Helen Penn finds three new early years titles practical but uncritical
TEACHING LANGUAGE AND LITERACY IN THE EARLY YEARS. By Diane Godwin and Margaret Perkins. David Fulton. Pounds 13.99.
A CURRICULUM DEVELOPMENT HANDBOOK FOR EARLY CHILDHOOD EDUCATORS Edited by Iram Siraj Blatchford. Trentham. Pounds 14.95.
A GUIDE TO EARLY YEARS PRACTICE. By Sandra Smidt. Routledge. Pounds 11. 99.
If you need advice and inspiration about what to teach young children, there are many books available. So what distinctive contribution do these books make in an already over-provided market?
All three claim to address the needs, not just of teachers working directly in schools, but of all those educating and caring for young children. The guidance they offer is partly in response to the Desirable Outcomes for Children's Learning on Entering Compulsory Education document on which Office for Standards in Education inspections are based, and partly to the requirements of key stage 1.
Teaching Language and Literacy in the Early Years presents a wide repertoire of activities. It discusses materials and plan-ning needed, and the documentation and evaluation of each project. Apart from a weak final chapter on the concept of play, the book is a useful guide new teachers might welcome.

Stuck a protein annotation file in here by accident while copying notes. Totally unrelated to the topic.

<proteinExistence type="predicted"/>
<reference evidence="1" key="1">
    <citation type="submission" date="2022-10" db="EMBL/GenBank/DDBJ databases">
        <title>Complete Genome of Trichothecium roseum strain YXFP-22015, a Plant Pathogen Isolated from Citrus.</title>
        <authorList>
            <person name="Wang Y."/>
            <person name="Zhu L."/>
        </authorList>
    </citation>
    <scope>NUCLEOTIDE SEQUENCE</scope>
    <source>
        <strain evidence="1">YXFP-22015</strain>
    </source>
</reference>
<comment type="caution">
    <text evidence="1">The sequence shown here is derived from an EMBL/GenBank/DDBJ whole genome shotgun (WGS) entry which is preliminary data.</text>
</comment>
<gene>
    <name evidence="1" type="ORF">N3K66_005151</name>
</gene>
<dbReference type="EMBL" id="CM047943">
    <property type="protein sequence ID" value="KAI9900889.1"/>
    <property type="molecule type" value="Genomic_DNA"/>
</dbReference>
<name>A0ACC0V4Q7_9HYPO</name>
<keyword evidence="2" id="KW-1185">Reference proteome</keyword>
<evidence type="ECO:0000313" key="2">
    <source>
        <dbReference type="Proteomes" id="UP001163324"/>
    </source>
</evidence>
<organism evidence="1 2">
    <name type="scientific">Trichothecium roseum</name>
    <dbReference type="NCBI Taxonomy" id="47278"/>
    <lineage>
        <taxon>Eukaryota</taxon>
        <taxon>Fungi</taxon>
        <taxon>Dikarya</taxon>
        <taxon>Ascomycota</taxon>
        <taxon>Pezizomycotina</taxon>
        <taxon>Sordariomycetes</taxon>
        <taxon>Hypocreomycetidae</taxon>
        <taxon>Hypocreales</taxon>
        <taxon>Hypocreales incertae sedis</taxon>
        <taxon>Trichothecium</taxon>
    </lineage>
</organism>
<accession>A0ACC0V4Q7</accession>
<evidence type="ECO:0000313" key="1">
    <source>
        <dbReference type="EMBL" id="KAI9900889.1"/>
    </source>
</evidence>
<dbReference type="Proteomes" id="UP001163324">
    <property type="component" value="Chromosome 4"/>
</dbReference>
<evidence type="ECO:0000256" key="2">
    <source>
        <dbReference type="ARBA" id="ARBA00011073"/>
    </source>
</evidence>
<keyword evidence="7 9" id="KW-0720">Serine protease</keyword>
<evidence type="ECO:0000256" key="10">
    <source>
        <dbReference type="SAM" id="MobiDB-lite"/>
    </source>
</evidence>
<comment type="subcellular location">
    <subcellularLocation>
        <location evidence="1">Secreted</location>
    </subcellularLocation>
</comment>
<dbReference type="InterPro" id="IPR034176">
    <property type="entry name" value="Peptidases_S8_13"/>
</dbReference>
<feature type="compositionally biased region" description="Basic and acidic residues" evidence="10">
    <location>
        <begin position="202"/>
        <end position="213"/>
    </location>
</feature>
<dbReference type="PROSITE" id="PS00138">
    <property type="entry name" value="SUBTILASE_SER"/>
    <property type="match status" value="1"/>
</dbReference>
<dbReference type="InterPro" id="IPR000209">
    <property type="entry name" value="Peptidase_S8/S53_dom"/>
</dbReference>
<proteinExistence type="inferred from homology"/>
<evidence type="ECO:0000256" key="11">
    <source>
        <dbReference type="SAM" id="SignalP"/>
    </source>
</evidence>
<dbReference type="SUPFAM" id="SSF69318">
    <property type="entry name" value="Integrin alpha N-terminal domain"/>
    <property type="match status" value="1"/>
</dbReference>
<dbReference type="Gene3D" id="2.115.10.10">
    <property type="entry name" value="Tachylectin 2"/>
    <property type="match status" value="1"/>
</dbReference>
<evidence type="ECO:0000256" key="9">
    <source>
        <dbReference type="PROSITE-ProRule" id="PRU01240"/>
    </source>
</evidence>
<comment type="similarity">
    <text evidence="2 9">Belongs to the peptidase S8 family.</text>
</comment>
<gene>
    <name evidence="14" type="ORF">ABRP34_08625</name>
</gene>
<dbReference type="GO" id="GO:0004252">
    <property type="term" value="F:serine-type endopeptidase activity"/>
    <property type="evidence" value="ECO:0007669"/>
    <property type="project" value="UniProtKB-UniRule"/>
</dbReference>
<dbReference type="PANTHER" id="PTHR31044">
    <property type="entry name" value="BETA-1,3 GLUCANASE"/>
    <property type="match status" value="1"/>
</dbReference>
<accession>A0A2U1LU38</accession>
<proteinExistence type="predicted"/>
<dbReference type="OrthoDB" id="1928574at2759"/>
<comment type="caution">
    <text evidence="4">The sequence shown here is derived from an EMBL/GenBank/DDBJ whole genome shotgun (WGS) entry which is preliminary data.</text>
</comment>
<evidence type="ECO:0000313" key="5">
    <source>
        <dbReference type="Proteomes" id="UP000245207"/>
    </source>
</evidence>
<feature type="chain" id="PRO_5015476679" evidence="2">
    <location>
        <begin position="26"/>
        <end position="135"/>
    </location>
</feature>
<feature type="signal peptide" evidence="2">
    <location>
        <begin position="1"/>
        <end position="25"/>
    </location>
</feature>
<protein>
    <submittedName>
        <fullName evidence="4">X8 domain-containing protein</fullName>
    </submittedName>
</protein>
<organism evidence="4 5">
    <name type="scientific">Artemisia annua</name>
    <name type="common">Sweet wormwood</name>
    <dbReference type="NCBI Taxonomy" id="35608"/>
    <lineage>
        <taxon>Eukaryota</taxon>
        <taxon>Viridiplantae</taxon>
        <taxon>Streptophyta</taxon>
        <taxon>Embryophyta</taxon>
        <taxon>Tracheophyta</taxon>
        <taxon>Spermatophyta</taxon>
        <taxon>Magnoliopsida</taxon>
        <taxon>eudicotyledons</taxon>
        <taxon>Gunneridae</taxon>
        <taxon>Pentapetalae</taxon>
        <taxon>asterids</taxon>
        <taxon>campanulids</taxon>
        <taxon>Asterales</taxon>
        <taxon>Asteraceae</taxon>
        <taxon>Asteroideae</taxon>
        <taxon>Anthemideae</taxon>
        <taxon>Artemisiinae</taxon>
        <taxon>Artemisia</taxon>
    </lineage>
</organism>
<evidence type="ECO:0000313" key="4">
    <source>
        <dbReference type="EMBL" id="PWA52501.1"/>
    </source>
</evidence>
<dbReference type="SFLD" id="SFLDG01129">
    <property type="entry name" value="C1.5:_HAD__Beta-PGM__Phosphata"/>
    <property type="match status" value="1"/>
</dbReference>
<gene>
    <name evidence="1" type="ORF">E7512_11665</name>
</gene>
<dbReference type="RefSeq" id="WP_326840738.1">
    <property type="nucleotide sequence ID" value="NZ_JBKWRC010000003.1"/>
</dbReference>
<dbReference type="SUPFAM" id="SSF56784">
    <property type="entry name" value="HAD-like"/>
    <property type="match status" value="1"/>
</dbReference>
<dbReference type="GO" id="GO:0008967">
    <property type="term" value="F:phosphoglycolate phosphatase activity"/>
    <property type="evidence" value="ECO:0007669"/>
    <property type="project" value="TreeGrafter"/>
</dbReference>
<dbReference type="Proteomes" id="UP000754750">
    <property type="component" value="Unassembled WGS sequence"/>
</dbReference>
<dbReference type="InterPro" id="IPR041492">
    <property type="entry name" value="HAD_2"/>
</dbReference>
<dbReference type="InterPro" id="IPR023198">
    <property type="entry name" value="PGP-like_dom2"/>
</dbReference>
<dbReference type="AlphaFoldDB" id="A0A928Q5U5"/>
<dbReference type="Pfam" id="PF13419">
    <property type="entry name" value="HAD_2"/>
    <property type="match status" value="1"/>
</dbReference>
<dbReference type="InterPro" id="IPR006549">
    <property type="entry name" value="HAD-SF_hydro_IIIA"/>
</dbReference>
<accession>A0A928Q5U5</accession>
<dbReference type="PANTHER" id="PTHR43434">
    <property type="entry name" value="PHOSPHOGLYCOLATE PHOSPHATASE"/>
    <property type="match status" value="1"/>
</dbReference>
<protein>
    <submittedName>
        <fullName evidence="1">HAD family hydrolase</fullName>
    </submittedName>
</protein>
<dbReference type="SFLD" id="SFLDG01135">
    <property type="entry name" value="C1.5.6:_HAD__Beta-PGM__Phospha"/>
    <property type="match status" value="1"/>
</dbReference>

The Curriculum Development Handbook's introduction sets out the principles it considers any learning environment should adopt. Articles cover language and literacy, mathematics, science, physical development, design and technology and the humanities. Another two pieces deal with what is called "cross-curricular learning". The articles mostly offer good general accounts of their topic, and are clear and well grounded. But one or two are no more than dull accounts of vague themes.
A Guide to Early Years Practice, more than the other two books, is aimed at non-teachers, and reflects the author's experiences of teaching on an early years degree course. It has a slightly didactic tone, and assumes a lower level of basic knowledge from the reader. But it is relatively wide-ranging and considers some of the broader issues affecting delivery of the curriculum. One chapter, for example, attempts to analyse the meaning of partnership with parents and how it can be pursued in various settings.
All three books would be useful additions to a college or school library.They provide practical introductions to required subjects, but they are hardly inspirational. Compared with the creative work of Malaguzzi in the Reggio Emilia nurseries, or the accounts of pedagogic training in Denmark, or even the work of the previous generation of English educators such as Henry Pluckrose, these books are mostly uncritical accounts of how and what young children should learn. Nor do they discuss the effects of different types of early-years provision and the many changes of setting most young children encounter; they assume children can learn equally well in any location as long as curricular requirements are met. Unfortunately this technocratic approach is what our education system now requires - little advantage is to be gained from critical analysis or innovation.
Helen Penn is senior research fellow at the Institute of Education, London University